As I write this, in the last twenty-four hours the much hyped Web 2.0 hasn't exactly lived up to it's AJAX Ruby-Railed star power like I would like it too, like I would think it should. These applications that I use to do business have been kaput completely unreachable for one reason or another.
Basecamp, Backpack and Blinksale are all apps my clients and I use to manage business. Unfortunately these centrally hosted members of the Internet Brat Pack have been kaput and completely unreachable. Needless to say, when this happens it's difficult to conduct business.
And while I'm ranting about subscription services let me remind everyone that Cingular is the official phone service of Hell, put on this Earth by the Prince of Darkness herself. I am so, so close to declaring a fatwa on Cingular Death to the call dropping infidels! Death to the three-day-late voicemail Cingular! Death to Steve in accounting, who single-handily came up with the idea for charging a $150 penalty for breaking a two-year contract! Grrrr, Steve, I hate you so much.
Before all the zealots and Bleeched Peridot on Pavement groupies rain down their otaku devotion, let me say that outages and crashes are not unique to the spanking new Web 2.0, but this is the first time it's impacting my ability to get things done. In the last ten years I have managed to steer clear of being caught in a large IT network of managed computing. I've always been a part of small tactical departments that were able to operate independently of poorly managed systems with brand names like Microsoft and Novell.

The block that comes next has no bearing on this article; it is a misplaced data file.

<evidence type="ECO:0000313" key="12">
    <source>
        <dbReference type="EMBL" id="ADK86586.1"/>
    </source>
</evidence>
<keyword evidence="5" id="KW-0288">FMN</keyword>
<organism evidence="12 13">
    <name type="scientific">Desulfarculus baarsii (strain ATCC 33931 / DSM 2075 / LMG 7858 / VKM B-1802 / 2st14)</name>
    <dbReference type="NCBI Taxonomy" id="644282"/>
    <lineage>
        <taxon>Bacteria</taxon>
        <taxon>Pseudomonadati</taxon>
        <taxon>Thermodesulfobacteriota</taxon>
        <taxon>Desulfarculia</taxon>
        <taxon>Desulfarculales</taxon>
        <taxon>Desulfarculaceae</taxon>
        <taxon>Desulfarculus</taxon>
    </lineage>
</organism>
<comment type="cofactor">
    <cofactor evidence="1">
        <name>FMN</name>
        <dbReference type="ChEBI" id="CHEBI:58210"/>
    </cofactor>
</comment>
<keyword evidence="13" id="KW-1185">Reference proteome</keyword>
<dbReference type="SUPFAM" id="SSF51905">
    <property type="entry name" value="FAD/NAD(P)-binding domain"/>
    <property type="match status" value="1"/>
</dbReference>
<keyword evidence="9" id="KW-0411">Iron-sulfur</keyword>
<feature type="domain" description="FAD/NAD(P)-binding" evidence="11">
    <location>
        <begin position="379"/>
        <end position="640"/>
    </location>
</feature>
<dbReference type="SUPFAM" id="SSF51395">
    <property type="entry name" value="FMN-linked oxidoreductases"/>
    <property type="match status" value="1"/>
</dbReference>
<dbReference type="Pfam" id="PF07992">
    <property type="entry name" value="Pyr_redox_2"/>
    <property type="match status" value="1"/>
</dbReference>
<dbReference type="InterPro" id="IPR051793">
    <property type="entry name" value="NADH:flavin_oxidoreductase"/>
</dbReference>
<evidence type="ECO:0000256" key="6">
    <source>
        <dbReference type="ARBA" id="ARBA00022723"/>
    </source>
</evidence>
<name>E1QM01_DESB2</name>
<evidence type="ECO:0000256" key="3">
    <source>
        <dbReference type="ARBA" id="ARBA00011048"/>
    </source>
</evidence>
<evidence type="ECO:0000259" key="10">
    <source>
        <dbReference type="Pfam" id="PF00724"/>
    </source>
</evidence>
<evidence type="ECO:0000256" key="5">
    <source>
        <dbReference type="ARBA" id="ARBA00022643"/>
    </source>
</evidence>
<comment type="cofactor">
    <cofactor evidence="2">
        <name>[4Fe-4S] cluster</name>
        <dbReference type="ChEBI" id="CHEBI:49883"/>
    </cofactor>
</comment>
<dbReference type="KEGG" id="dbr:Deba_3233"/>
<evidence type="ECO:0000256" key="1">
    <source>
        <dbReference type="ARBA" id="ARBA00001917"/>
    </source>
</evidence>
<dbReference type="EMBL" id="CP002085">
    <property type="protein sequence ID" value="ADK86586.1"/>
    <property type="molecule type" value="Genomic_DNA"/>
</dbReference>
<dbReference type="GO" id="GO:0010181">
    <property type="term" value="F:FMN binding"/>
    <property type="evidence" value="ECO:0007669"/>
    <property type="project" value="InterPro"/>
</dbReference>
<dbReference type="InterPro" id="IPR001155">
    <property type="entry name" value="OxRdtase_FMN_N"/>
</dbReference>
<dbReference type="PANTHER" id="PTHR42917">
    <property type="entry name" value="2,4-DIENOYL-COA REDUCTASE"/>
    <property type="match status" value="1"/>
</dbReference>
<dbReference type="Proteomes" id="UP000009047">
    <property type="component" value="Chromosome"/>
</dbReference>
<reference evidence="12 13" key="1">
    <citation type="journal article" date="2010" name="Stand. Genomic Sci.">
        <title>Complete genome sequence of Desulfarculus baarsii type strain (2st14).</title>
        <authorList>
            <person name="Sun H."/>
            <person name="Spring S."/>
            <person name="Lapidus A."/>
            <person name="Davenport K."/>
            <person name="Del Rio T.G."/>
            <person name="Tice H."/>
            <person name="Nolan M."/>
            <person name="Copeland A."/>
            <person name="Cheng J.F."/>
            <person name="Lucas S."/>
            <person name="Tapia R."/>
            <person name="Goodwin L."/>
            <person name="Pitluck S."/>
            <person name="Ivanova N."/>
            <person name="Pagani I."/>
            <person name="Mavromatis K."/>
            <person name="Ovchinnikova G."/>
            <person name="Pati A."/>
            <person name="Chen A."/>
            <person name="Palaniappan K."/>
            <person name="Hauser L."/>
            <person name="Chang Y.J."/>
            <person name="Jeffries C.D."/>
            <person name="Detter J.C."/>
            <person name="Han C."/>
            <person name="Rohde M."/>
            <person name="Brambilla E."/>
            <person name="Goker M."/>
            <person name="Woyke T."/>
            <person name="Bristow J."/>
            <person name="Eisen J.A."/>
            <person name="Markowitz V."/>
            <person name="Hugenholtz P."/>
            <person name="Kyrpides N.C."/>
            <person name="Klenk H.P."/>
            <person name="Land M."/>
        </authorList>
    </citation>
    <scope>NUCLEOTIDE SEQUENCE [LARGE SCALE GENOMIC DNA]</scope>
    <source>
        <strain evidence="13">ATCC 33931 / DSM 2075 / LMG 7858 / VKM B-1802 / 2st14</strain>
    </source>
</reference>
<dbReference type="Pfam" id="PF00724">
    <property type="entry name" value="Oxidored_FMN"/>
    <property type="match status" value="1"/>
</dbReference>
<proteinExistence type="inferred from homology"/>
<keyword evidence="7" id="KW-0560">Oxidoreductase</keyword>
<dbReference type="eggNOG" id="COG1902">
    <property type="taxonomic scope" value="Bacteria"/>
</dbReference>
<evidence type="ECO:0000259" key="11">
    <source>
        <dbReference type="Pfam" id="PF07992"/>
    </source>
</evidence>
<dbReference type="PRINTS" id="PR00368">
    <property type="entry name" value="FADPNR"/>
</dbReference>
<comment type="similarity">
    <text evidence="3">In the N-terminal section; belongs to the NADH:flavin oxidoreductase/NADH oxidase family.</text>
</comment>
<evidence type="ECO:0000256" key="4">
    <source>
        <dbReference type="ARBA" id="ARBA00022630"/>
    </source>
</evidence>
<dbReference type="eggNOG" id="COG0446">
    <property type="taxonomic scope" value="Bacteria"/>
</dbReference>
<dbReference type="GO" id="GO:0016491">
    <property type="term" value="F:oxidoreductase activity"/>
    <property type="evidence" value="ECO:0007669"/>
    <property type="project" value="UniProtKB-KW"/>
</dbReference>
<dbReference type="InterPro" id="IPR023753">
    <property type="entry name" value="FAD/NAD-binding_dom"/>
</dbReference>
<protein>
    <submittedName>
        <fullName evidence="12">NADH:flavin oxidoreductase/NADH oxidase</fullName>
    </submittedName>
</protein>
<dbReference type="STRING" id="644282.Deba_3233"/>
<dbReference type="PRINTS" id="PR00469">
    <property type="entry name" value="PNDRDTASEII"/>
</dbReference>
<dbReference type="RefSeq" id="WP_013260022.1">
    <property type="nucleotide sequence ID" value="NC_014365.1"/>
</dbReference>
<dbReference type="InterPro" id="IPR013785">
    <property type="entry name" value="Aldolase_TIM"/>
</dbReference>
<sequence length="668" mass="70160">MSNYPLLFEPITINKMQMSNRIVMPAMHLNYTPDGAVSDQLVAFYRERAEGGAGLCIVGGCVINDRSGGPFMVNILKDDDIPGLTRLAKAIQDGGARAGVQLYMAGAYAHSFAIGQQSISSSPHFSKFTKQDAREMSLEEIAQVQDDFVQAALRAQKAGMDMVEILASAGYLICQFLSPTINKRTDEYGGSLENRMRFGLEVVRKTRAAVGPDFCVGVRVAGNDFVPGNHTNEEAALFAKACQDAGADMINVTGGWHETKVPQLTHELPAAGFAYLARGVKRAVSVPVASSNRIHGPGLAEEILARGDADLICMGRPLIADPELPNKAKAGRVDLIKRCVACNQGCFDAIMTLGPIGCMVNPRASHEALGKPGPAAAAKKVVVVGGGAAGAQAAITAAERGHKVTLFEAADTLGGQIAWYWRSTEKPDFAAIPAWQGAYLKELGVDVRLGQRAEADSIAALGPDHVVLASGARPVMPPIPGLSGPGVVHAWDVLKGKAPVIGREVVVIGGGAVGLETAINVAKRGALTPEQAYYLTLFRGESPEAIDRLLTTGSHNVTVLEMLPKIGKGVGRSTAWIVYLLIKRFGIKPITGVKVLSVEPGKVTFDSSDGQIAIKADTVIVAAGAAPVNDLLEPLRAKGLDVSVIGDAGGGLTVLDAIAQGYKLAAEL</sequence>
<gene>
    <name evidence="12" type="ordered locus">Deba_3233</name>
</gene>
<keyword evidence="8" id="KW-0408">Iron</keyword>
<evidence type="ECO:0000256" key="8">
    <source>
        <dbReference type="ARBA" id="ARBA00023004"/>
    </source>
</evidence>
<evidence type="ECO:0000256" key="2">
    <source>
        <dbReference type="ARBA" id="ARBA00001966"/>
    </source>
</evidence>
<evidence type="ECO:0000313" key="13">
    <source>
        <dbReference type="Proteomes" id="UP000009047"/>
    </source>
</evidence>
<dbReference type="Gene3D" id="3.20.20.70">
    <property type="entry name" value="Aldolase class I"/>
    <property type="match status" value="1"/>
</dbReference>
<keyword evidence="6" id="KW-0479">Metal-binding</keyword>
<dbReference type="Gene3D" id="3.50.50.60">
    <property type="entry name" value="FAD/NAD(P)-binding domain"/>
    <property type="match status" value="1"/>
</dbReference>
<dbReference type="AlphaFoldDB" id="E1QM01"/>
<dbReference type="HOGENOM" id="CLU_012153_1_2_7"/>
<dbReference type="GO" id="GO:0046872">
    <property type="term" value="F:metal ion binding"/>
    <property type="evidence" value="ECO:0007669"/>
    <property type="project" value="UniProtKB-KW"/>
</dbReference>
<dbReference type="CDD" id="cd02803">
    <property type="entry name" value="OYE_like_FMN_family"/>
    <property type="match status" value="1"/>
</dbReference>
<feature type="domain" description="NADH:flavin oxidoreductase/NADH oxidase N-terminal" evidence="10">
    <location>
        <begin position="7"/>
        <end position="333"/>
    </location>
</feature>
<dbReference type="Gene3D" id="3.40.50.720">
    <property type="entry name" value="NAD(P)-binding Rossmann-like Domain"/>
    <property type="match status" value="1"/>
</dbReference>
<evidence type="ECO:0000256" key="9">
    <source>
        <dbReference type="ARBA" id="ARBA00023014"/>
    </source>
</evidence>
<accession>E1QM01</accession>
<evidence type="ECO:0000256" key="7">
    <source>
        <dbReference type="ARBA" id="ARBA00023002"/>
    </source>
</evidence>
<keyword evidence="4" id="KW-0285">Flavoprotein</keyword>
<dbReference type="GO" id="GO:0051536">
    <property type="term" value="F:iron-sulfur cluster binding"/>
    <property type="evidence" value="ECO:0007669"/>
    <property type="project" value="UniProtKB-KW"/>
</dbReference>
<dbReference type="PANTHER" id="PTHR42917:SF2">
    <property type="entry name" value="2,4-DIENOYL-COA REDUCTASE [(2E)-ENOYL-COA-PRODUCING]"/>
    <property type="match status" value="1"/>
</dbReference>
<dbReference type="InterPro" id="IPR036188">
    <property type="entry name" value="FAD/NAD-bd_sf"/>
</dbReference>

Bratpack Apps definitely have the Independents Day appeal and maybe that's why it's easy to forget that my account is just one tiny part of a larger, possibly Enterprise level system. It's kinda like that one time when Neo came out of his gooey Matrix comma and realized that he was nothing but a human Duracell inside a homosapienÂ power plant the size of Rhode Island.
Despite these current circumstances I would not trade these applications in for their big brother equivalent, I don't think anything from Redmond and the like necessarily have a better track record but it does have me thinking that maybe there is such a thing as outsourcing too much business management, no matter how real-time hip and helpful it is. Perhaps these questions are better left to science but this is a thought I typically chew on at the eleventh hour of my eight-hour work day.
I wonder if the better solution would be to crack open a fresh Moleskin, unscrew the lid on the Mont Blanc and use my own internal God-given asynchronousity.